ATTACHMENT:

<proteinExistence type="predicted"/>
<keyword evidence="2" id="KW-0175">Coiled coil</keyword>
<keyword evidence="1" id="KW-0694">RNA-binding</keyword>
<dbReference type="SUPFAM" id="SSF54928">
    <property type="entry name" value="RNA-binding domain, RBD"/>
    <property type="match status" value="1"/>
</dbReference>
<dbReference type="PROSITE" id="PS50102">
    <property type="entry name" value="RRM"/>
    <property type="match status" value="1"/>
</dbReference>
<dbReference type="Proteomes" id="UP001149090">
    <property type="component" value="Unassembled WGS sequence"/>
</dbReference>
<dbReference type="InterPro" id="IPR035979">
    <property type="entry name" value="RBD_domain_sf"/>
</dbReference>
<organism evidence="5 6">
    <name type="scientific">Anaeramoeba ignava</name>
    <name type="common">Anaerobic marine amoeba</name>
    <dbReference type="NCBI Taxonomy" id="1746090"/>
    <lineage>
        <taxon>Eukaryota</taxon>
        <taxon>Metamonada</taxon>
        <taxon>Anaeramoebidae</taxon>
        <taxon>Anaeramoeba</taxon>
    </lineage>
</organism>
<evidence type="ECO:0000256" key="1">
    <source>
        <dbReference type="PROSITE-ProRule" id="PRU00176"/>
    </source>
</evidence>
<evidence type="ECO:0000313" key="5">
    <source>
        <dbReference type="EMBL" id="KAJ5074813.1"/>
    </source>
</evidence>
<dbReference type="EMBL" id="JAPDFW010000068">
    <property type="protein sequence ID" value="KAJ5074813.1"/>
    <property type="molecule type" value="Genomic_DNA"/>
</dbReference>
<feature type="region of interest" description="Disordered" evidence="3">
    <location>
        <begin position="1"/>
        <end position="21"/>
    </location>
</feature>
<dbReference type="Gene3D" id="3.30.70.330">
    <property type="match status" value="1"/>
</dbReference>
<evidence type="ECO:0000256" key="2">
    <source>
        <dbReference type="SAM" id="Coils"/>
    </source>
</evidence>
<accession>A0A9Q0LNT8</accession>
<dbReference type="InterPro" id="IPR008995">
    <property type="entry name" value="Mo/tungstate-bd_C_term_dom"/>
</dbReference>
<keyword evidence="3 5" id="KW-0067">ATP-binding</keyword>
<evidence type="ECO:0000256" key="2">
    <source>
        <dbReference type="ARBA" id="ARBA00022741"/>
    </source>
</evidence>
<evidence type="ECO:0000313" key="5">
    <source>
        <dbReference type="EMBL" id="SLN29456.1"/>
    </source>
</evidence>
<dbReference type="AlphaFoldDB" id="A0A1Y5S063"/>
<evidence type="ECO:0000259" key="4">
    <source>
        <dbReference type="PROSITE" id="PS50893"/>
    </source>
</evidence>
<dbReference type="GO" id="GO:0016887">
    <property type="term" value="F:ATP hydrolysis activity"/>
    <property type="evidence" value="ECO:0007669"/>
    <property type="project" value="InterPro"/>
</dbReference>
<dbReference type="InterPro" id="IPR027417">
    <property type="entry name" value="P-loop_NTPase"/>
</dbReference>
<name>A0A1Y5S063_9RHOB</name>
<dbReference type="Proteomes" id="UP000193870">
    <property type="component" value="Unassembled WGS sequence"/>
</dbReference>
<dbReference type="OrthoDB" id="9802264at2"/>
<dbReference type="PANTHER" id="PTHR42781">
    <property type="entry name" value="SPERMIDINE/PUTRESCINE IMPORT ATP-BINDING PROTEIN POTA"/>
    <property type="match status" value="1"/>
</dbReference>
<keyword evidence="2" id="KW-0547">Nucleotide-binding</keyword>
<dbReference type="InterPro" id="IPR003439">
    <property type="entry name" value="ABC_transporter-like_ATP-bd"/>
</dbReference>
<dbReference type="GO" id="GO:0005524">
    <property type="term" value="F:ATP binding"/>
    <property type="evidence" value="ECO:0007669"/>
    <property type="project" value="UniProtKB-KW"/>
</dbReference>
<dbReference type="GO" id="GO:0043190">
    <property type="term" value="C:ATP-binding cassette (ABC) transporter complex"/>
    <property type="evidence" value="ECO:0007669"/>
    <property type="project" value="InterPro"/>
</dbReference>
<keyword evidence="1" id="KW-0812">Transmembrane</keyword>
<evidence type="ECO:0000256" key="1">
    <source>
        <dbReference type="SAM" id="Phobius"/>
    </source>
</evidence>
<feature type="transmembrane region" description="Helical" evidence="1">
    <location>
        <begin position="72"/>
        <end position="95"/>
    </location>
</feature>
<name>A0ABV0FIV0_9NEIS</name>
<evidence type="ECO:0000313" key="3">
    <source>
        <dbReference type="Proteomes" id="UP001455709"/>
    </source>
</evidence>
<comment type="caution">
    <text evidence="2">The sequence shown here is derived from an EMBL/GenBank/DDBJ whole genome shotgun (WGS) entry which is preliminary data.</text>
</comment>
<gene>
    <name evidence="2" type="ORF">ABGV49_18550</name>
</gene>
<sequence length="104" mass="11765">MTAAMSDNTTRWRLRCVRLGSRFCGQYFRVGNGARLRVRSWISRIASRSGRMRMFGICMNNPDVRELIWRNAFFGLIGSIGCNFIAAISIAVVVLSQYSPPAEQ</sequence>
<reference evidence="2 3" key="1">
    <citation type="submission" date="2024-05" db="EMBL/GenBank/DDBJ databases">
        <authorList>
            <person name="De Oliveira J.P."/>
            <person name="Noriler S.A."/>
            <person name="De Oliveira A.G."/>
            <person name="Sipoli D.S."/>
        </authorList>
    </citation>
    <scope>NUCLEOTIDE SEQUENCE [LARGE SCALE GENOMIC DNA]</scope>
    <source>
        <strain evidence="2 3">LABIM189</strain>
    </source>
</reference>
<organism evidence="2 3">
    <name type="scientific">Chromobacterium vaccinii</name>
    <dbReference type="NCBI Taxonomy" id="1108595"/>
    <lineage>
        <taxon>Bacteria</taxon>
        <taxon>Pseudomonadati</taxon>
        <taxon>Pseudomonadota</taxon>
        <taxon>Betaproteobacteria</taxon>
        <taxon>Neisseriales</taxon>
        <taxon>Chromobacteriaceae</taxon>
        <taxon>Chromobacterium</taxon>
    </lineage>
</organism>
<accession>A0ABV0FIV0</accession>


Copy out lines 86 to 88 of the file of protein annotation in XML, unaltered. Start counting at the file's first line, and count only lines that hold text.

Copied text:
<name>A0A1Y5S063_9RHOB</name>
<dbReference type="Proteomes" id="UP000193870">
    <property type="component" value="Unassembled WGS sequence"/>